Monday, 6 June 2016

Creative Control

Every few months I check out the indie film scene to see what I may have missed by living in a city with few opportunities to watch arthouse cinema (my apologies to Cinematheque, which tries hard but can only do so much). I look for hidden gems, festival films that remain obscure and may get mixed reviews but might still be magical to me. That’s how I found the films of Shane Carruth, which weren’t quite magical for me but which I enjoyed very much. And that’s how I found yet another obscure sci-fi film with a writer/director (Benjamin Dickinson) who also plays the lead role. Despite being generally panned by critics and viewers alike, Creative Control (released just this spring) was, for all its flaws, one of those magical gems I look for. 

Dickinson plays David, an advertising exec who is tasked with coming up with an ad for Augmenta, a pair of augmented-reality glassed that allow the wearer to see information and interact with images in ways that sci-fi writers and sci-fi films have been hinting at for decades. While the concept isn’t original, Creative Control feels so immediate, as if all of its technology is just around the corner (if it doesn’t exist already), that I could imagine just such a story happening in the very near future. So even though David’s character is not fully realized and is not particularly sympathetic (this is definitely an “all-men-are-jerks” kind of film), I found myself fully engaged in this haunting tale of a depressed pill-popping man who is falling in love with his best friend’s girlfriend (Sophie, played by Alexia Rasmussen) and discovers a new use for the Augmenta glasses. 

David’s own girlfriend, Juliette (Nora Zehetner), a yoga instructor, knows something is wrong with their relationship and finds her own unique way of coping. As for Wim (Dan Gill), David’s best friend, well, he’s having an affair with one of his models (he’s a photographer), making it all the easier for David to fantasize about Sophie, who is the film’s only sympathetic character.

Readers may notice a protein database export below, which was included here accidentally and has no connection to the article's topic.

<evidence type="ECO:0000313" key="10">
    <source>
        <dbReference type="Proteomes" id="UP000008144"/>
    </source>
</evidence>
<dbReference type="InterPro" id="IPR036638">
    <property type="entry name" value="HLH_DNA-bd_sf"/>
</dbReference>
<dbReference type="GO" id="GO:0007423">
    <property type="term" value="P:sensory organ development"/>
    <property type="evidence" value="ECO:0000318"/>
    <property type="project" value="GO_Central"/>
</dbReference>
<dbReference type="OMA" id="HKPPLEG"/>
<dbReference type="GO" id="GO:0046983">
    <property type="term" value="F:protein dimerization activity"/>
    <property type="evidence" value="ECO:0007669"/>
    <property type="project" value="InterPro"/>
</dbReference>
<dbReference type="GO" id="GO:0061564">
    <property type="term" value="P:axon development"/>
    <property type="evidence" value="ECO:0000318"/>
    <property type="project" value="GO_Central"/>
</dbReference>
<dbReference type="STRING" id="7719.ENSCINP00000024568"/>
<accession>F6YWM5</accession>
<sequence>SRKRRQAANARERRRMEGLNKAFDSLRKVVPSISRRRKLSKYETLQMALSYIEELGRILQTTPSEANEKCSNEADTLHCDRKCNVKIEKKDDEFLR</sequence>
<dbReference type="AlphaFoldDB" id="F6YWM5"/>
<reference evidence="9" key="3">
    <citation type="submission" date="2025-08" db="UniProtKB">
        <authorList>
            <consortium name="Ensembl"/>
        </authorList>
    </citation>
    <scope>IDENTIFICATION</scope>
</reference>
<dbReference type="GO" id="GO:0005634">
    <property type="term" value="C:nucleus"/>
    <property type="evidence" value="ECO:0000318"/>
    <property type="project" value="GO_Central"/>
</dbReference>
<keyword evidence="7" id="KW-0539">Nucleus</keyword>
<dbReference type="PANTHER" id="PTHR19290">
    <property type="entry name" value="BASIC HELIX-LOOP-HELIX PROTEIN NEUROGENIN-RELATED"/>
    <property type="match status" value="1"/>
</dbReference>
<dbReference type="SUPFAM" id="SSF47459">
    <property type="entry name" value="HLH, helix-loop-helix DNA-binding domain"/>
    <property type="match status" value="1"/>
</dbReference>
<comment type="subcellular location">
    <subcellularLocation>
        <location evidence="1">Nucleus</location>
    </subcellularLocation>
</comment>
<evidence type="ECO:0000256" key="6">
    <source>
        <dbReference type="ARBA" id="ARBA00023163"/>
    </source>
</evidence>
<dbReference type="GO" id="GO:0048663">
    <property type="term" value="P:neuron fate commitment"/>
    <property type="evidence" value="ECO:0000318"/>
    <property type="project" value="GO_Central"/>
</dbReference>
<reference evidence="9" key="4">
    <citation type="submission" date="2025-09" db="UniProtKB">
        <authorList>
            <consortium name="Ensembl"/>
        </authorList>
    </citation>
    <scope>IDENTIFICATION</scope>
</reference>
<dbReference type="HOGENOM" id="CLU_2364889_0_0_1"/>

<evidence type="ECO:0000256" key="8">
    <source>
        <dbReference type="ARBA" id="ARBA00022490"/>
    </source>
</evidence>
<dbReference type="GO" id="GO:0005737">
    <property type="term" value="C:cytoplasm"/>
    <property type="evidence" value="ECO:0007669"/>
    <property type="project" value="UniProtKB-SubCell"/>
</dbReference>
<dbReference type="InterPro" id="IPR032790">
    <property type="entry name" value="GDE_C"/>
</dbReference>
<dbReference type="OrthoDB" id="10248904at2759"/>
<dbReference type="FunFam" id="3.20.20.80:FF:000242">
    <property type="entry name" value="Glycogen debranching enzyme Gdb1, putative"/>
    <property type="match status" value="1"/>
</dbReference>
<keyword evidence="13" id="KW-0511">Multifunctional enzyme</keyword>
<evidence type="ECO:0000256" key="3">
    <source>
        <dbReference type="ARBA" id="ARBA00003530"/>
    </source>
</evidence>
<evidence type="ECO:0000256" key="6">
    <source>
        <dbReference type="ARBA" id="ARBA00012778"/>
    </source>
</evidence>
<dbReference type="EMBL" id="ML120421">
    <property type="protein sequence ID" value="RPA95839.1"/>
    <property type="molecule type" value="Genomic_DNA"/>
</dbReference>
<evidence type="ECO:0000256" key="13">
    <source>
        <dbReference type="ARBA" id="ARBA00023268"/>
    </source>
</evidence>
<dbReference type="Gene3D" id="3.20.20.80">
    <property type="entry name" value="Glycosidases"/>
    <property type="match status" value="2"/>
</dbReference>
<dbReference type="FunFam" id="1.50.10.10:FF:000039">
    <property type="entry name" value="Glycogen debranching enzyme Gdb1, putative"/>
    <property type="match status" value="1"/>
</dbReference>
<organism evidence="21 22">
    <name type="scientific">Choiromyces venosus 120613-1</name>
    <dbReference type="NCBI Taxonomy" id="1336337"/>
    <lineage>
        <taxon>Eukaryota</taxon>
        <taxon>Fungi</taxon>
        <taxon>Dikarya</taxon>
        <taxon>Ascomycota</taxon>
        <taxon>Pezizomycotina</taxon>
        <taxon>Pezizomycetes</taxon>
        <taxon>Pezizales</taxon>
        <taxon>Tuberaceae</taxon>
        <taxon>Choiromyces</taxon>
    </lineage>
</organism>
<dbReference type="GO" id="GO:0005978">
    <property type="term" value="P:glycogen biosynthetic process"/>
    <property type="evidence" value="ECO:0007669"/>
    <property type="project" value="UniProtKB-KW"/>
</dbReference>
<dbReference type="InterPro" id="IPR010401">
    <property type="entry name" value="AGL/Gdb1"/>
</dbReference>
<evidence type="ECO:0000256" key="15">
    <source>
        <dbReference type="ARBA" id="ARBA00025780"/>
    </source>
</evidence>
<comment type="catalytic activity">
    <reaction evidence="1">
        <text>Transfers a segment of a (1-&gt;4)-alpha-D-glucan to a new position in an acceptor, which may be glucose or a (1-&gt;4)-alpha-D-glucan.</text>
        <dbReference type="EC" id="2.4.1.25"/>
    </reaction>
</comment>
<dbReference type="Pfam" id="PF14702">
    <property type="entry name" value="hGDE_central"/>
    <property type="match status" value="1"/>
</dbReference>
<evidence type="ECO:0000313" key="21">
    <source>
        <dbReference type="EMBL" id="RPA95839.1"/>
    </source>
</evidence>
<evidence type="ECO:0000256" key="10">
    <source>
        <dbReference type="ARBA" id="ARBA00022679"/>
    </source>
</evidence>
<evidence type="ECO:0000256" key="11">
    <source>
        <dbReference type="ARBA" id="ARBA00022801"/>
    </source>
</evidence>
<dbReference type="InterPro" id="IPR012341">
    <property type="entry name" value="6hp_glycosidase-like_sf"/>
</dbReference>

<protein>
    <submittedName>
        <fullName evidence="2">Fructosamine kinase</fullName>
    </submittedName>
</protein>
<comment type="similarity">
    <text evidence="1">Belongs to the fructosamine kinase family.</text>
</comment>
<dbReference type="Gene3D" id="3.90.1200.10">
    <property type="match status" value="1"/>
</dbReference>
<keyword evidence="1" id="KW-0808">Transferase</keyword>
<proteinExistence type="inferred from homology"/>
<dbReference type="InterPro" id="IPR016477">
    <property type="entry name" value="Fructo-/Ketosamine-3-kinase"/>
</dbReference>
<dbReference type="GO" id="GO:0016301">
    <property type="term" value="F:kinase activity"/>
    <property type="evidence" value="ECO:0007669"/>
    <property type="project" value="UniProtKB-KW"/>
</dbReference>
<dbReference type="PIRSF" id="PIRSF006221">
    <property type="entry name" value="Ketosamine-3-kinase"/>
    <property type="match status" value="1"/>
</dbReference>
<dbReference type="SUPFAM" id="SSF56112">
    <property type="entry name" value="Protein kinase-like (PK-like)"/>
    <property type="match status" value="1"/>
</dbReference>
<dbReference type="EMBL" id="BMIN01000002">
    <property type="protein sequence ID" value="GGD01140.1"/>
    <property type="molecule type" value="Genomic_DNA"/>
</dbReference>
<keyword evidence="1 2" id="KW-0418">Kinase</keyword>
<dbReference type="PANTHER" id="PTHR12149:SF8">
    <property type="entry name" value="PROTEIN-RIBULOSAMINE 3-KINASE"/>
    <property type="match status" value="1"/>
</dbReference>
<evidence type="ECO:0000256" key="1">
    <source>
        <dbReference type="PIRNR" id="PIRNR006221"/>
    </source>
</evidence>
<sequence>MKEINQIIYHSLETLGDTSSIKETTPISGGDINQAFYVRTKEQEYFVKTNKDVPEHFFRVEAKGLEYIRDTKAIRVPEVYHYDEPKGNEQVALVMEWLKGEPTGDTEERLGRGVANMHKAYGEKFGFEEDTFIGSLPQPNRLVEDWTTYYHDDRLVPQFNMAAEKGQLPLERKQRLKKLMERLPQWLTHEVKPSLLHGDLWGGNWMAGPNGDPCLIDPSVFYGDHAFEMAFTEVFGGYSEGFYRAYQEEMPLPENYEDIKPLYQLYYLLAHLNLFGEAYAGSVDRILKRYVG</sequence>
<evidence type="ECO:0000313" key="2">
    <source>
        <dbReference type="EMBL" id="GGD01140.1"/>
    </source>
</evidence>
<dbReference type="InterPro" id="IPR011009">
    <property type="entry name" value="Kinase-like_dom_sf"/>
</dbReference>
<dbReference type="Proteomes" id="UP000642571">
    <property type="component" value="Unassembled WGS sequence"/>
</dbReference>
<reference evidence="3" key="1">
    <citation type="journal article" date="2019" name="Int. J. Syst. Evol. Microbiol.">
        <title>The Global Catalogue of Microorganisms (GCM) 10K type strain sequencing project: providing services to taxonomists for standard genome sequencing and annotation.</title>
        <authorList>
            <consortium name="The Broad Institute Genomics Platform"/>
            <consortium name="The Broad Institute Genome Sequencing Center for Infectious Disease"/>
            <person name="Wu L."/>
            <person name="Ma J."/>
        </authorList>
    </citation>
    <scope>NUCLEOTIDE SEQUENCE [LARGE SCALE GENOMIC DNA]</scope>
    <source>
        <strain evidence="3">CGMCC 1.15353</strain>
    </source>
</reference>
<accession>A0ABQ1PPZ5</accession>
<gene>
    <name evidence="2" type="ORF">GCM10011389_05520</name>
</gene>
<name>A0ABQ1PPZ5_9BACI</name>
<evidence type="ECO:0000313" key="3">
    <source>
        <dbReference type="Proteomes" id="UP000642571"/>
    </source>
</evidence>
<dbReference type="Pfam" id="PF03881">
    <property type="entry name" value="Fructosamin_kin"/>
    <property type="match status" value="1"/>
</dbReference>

The lack of sympathetic characters in Creative Control is okay in a sci-fi film like this because this is a quirky cautionary tale that feels very real and is told in a very compelling way. What makes it so compelling? First, there’s the extraordinary 2.35:1 black and white cinematography - a perfect choice for this film and it’s perfectly shot. Second, there’s the perfect choice of music, mostly classical, for every scene. The perfection, style and use of the cinematography and music remind me very much of Stanley Kubrick, my favourite director. Watching and enjoying Creative Control the way I would watch and enjoy a Kubrick film made it possible to overlook the lack of sympathetic characters, the occasionally uneven acting and the many flaws in the plot (and the resemblances to the better film, Her). But the primary reason I find the film so compelling (and can overlook its flaws) is because of the way it offers insightful commentary (often with dark humour) on our drug-filled, work-obsessed, smartphone/Facebook culture and on the very real dangers presented by our technological advances, especially as we move into an era of virtual reality.